Barrichello’s 300 races: interactive stats

2010, Spa-Francorchamps: 300th race celebrations

Rubens Barrichello reached a landmark 300 F1 races at the Belgian Grand Prix last weekend.

Explore the Brazilian driver’s career statistics in full with the interactive charts below which include all the qualifying and race results from his time with Jordan, Stewart, Ferrari, Honda, Brawn and Williams.

All race and qualifying results

View Barrichello’s complete race and qualifying results below.

Use the scroll bar below to move along the graph, click and drag to select areas, and click ‘Show All’ to zoom out. Click the background to see which team he was driving for.

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Show from race number: to:

Finishes and DNFs

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Read more: Barrichello?σΤιΌΤδσs 300 races in 50 pictures

Championship finishing positions

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Images (C) Williams/LAT

25 thoughts on “Barrichello’s 300 races: interactive stats”

    1. Yes, that’s right.

      Barrichello is not including Imola 1994, when he didn’t qualify or race, but is including Spa 1998, when he didn’t make the restart, and two races in 2004 when he stalled on the grid and didn’t start.

      1. I think he’s correct ED. after all if a driver doesn’t qualify he doesn’t line up. but as long as he’s on the grid, the race participation counts… so 300 (races) it is…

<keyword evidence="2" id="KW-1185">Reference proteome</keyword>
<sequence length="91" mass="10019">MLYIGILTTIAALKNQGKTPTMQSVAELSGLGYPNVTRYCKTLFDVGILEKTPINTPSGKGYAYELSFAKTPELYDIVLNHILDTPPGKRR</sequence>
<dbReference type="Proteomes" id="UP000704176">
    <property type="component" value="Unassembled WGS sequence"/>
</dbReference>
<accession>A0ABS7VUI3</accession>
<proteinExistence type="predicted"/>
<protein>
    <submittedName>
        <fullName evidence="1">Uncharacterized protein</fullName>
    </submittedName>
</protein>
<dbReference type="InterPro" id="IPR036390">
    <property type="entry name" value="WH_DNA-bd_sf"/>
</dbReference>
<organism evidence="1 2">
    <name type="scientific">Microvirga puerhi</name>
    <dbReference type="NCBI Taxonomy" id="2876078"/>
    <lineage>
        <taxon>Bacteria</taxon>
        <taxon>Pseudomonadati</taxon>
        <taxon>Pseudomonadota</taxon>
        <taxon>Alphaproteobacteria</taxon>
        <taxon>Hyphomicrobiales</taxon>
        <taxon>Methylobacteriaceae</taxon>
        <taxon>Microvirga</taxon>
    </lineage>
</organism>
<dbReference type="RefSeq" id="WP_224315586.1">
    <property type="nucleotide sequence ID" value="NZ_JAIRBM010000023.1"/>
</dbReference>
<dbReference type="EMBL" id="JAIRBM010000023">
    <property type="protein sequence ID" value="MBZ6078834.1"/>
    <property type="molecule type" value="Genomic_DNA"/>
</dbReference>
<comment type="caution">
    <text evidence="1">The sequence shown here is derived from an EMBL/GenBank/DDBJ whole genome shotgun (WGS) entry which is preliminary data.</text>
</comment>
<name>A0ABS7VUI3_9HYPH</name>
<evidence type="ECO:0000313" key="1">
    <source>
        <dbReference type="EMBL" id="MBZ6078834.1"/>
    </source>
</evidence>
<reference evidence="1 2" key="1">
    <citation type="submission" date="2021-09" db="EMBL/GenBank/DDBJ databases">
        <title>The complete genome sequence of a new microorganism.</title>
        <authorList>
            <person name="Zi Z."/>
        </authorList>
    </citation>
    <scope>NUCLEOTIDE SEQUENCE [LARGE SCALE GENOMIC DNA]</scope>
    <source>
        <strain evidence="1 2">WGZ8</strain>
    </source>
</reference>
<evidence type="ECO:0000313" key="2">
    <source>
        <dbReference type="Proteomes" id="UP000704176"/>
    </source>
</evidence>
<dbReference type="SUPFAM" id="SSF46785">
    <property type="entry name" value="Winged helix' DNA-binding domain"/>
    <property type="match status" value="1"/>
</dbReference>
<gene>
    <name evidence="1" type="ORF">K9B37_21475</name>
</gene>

1. Thanks for that – looking at that pie chart, it’s absolutely astounding to see the percentage he’s finished in the points. Rubens is one of the safest and most valuable pair of hands to have on the grid at this time, and you can see more and more as to why Williams got themselves a great purchase in Mr Barrichello.

  2. I remember on F1 97 on my playstation, I always used to play Rubens on the steward car, because of the marvelous 2nd place at Monaco. The small team (and I believe the car had a V8 when most of the field had a v10 if I’m not mistaken) did better than all the other ones. I nearly felt the same with Sutil but Raikonen ended it early, which I never forgave him for.
    Anyways, that is for me the defining Barrichello moment.

      1. Thanks for the heads up. I have to look in the attic for the F1 97 game. I just loved it ( my brother was too young to play geoff Crammond’s GP2 and it wasn’t before98 that I had a computer powerful enough to switch to it).

  3. Amazing work, and very impressive set of data too. That and those Barrichello pictures before made me recall just how much he and Jordan were very busy getting to be a big team in the middle of the 90ties. It is also a big sore thumb sticking out just how bad those ’07 and ’08 Honda’s were.

    1. Fully agree there Bosyber! Impressive statistics, but maybe it’s a shame he went to Ferrari, just imagine what he might have done in a McLaren, or at Williams driving next to Montoya.
      Who knows, he might have even brought Toyota further ahead instead.

  4. Very cool to see the data in this way. It would be interesting to see other drivers, too.

    I think the charts clearly show that when Ruebens has a good car (Ferrari, Brawn) he is quite capable. He may be just lacking whatever intangible it takes to reach the highest level, but he is clearly capable of producing good results in a good car.